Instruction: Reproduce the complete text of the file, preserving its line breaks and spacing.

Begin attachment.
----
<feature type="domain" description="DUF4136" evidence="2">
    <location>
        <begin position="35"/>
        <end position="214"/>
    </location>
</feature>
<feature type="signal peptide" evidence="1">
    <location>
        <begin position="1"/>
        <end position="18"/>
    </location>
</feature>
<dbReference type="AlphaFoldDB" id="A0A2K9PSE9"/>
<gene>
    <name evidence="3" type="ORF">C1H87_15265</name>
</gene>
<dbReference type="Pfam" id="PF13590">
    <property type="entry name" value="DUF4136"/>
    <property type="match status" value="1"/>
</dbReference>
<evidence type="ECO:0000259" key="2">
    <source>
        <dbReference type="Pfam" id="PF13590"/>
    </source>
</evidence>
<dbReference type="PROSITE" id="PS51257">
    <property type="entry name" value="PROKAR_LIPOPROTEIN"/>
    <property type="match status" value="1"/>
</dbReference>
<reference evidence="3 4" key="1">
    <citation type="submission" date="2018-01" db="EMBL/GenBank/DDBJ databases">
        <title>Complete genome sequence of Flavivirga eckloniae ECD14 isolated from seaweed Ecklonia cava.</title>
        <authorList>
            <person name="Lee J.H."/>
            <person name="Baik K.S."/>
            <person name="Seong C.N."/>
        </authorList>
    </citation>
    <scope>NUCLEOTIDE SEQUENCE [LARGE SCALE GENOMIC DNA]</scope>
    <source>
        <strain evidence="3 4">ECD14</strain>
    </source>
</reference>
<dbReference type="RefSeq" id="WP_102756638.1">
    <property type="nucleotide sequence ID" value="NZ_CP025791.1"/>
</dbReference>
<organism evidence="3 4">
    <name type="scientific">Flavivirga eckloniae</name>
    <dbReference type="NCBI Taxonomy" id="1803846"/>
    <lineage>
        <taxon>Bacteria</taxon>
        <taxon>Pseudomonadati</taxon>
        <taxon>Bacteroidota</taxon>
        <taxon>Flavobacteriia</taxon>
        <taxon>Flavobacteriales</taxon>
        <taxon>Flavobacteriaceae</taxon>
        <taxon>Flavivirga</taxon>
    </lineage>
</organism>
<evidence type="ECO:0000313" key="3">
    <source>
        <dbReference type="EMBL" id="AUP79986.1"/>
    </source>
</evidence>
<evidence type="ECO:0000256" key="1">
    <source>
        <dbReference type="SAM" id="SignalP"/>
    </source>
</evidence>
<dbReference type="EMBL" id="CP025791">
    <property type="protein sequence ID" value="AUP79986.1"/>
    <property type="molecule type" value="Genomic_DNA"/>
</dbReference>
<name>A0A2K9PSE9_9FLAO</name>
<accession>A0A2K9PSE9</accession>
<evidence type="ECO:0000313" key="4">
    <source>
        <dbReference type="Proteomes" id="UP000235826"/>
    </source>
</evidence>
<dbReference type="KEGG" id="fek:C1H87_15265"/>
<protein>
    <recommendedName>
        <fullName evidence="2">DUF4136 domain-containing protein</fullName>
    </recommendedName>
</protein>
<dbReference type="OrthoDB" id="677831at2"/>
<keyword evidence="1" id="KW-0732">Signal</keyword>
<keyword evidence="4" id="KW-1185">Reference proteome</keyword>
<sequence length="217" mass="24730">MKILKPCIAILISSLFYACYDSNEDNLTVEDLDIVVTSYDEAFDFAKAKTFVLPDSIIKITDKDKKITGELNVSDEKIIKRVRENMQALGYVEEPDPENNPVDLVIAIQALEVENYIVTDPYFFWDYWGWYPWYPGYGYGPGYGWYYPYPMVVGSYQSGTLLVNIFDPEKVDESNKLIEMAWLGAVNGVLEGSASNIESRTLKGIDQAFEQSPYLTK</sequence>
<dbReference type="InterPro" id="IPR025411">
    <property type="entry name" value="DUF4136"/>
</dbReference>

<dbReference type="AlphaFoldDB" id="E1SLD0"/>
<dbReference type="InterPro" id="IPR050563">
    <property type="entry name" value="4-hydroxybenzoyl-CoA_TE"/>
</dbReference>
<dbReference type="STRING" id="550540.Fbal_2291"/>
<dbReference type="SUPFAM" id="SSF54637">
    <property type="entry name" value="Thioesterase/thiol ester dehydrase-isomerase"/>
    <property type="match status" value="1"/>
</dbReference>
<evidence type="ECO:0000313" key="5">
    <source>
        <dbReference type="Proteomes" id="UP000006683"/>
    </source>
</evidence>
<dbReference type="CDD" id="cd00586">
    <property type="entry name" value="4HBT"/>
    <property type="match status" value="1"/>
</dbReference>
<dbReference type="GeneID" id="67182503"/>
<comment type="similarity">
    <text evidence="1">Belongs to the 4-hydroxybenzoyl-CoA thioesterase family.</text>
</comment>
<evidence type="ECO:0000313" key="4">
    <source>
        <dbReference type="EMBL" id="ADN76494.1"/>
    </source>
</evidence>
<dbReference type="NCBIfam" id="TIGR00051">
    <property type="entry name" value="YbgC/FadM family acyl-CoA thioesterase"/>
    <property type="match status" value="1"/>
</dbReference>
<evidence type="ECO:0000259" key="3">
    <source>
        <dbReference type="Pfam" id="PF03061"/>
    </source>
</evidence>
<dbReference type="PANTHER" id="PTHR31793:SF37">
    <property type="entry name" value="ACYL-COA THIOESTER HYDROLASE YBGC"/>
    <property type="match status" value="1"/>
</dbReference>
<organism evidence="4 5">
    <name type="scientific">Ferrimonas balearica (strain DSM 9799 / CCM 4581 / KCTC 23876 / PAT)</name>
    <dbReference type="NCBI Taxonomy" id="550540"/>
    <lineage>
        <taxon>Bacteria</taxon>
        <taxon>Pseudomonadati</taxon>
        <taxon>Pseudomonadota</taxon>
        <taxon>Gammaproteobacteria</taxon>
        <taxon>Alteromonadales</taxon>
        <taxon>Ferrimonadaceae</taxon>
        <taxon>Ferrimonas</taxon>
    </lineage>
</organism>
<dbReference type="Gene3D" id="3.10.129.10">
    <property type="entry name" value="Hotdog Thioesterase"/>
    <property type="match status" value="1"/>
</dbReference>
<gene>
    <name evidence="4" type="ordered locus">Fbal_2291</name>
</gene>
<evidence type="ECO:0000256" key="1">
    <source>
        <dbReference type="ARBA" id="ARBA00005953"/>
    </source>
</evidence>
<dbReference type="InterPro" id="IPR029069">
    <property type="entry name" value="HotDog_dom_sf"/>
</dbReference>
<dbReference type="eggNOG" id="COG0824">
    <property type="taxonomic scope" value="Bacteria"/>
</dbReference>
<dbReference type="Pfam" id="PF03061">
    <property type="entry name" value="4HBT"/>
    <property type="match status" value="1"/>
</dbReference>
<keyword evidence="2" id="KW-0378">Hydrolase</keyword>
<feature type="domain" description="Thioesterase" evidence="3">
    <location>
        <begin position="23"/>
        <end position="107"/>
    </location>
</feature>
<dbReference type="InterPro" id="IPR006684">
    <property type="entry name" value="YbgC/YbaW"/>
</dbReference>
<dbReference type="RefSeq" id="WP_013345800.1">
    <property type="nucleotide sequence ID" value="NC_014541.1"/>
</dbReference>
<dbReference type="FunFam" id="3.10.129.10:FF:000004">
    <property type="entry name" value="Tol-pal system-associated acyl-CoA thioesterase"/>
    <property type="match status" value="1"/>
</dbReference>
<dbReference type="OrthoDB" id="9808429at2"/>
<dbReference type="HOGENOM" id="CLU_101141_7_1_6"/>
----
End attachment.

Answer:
<feature type="domain" description="DUF4136" evidence="2">
    <location>
        <begin position="35"/>
        <end position="214"/>
    </location>
</feature>
<feature type="signal peptide" evidence="1">
    <location>
        <begin position="1"/>
        <end position="18"/>
    </location>
</feature>
<dbReference type="AlphaFoldDB" id="A0A2K9PSE9"/>
<gene>
    <name evidence="3" type="ORF">C1H87_15265</name>
</gene>
<dbReference type="Pfam" id="PF13590">
    <property type="entry name" value="DUF4136"/>
    <property type="match status" value="1"/>
</dbReference>
<evidence type="ECO:0000259" key="2">
    <source>
        <dbReference type="Pfam" id="PF13590"/>
    </source>
</evidence>
<dbReference type="PROSITE" id="PS51257">
    <property type="entry name" value="PROKAR_LIPOPROTEIN"/>
    <property type="match status" value="1"/>
</dbReference>
<reference evidence="3 4" key="1">
    <citation type="submission" date="2018-01" db="EMBL/GenBank/DDBJ databases">
        <title>Complete genome sequence of Flavivirga eckloniae ECD14 isolated from seaweed Ecklonia cava.</title>
        <authorList>
            <person name="Lee J.H."/>
            <person name="Baik K.S."/>
            <person name="Seong C.N."/>
        </authorList>
    </citation>
    <scope>NUCLEOTIDE SEQUENCE [LARGE SCALE GENOMIC DNA]</scope>
    <source>
        <strain evidence="3 4">ECD14</strain>
    </source>
</reference>
<dbReference type="RefSeq" id="WP_102756638.1">
    <property type="nucleotide sequence ID" value="NZ_CP025791.1"/>
</dbReference>
<organism evidence="3 4">
    <name type="scientific">Flavivirga eckloniae</name>
    <dbReference type="NCBI Taxonomy" id="1803846"/>
    <lineage>
        <taxon>Bacteria</taxon>
        <taxon>Pseudomonadati</taxon>
        <taxon>Bacteroidota</taxon>
        <taxon>Flavobacteriia</taxon>
        <taxon>Flavobacteriales</taxon>
        <taxon>Flavobacteriaceae</taxon>
        <taxon>Flavivirga</taxon>
    </lineage>
</organism>
<evidence type="ECO:0000313" key="3">
    <source>
        <dbReference type="EMBL" id="AUP79986.1"/>
    </source>
</evidence>
<evidence type="ECO:0000256" key="1">
    <source>
        <dbReference type="SAM" id="SignalP"/>
    </source>
</evidence>
<dbReference type="EMBL" id="CP025791">
    <property type="protein sequence ID" value="AUP79986.1"/>
    <property type="molecule type" value="Genomic_DNA"/>
</dbReference>
<name>A0A2K9PSE9_9FLAO</name>
<accession>A0A2K9PSE9</accession>
<evidence type="ECO:0000313" key="4">
    <source>
        <dbReference type="Proteomes" id="UP000235826"/>
    </source>
</evidence>
<dbReference type="KEGG" id="fek:C1H87_15265"/>
<protein>
    <recommendedName>
        <fullName evidence="2">DUF4136 domain-containing protein</fullName>
    </recommendedName>
</protein>
<dbReference type="OrthoDB" id="677831at2"/>
<keyword evidence="1" id="KW-0732">Signal</keyword>
<keyword evidence="4" id="KW-1185">Reference proteome</keyword>
<sequence length="217" mass="24730">MKILKPCIAILISSLFYACYDSNEDNLTVEDLDIVVTSYDEAFDFAKAKTFVLPDSIIKITDKDKKITGELNVSDEKIIKRVRENMQALGYVEEPDPENNPVDLVIAIQALEVENYIVTDPYFFWDYWGWYPWYPGYGYGPGYGWYYPYPMVVGSYQSGTLLVNIFDPEKVDESNKLIEMAWLGAVNGVLEGSASNIESRTLKGIDQAFEQSPYLTK</sequence>
<dbReference type="InterPro" id="IPR025411">
    <property type="entry name" value="DUF4136"/>
</dbReference>

<dbReference type="AlphaFoldDB" id="E1SLD0"/>
<dbReference type="InterPro" id="IPR050563">
    <property type="entry name" value="4-hydroxybenzoyl-CoA_TE"/>
</dbReference>
<dbReference type="STRING" id="550540.Fbal_2291"/>
<dbReference type="SUPFAM" id="SSF54637">
    <property type="entry name" value="Thioesterase/thiol ester dehydrase-isomerase"/>
    <property type="match status" value="1"/>
</dbReference>
<evidence type="ECO:0000313" key="5">
    <source>
        <dbReference type="Proteomes" id="UP000006683"/>
    </source>
</evidence>
<dbReference type="CDD" id="cd00586">
    <property type="entry name" value="4HBT"/>
    <property type="match status" value="1"/>
</dbReference>
<dbReference type="GeneID" id="67182503"/>
<comment type="similarity">
    <text evidence="1">Belongs to the 4-hydroxybenzoyl-CoA thioesterase family.</text>
</comment>
<evidence type="ECO:0000313" key="4">
    <source>
        <dbReference type="EMBL" id="ADN76494.1"/>
    </source>
</evidence>
<dbReference type="NCBIfam" id="TIGR00051">
    <property type="entry name" value="YbgC/FadM family acyl-CoA thioesterase"/>
    <property type="match status" value="1"/>
</dbReference>
<evidence type="ECO:0000259" key="3">
    <source>
        <dbReference type="Pfam" id="PF03061"/>
    </source>
</evidence>
<dbReference type="PANTHER" id="PTHR31793:SF37">
    <property type="entry name" value="ACYL-COA THIOESTER HYDROLASE YBGC"/>
    <property type="match status" value="1"/>
</dbReference>
<organism evidence="4 5">
    <name type="scientific">Ferrimonas balearica (strain DSM 9799 / CCM 4581 / KCTC 23876 / PAT)</name>
    <dbReference type="NCBI Taxonomy" id="550540"/>
    <lineage>
        <taxon>Bacteria</taxon>
        <taxon>Pseudomonadati</taxon>
        <taxon>Pseudomonadota</taxon>
        <taxon>Gammaproteobacteria</taxon>
        <taxon>Alteromonadales</taxon>
        <taxon>Ferrimonadaceae</taxon>
        <taxon>Ferrimonas</taxon>
    </lineage>
</organism>
<dbReference type="Gene3D" id="3.10.129.10">
    <property type="entry name" value="Hotdog Thioesterase"/>
    <property type="match status" value="1"/>
</dbReference>
<gene>
    <name evidence="4" type="ordered locus">Fbal_2291</name>
</gene>
<evidence type="ECO:0000256" key="1">
    <source>
        <dbReference type="ARBA" id="ARBA00005953"/>
    </source>
</evidence>
<dbReference type="InterPro" id="IPR029069">
    <property type="entry name" value="HotDog_dom_sf"/>
</dbReference>
<dbReference type="eggNOG" id="COG0824">
    <property type="taxonomic scope" value="Bacteria"/>
</dbReference>
<dbReference type="Pfam" id="PF03061">
    <property type="entry name" value="4HBT"/>
    <property type="match status" value="1"/>
</dbReference>
<keyword evidence="2" id="KW-0378">Hydrolase</keyword>
<feature type="domain" description="Thioesterase" evidence="3">
    <location>
        <begin position="23"/>
        <end position="107"/>
    </location>
</feature>
<dbReference type="InterPro" id="IPR006684">
    <property type="entry name" value="YbgC/YbaW"/>
</dbReference>
<dbReference type="RefSeq" id="WP_013345800.1">
    <property type="nucleotide sequence ID" value="NC_014541.1"/>
</dbReference>
<dbReference type="FunFam" id="3.10.129.10:FF:000004">
    <property type="entry name" value="Tol-pal system-associated acyl-CoA thioesterase"/>
    <property type="match status" value="1"/>
</dbReference>
<dbReference type="OrthoDB" id="9808429at2"/>
<dbReference type="HOGENOM" id="CLU_101141_7_1_6"/>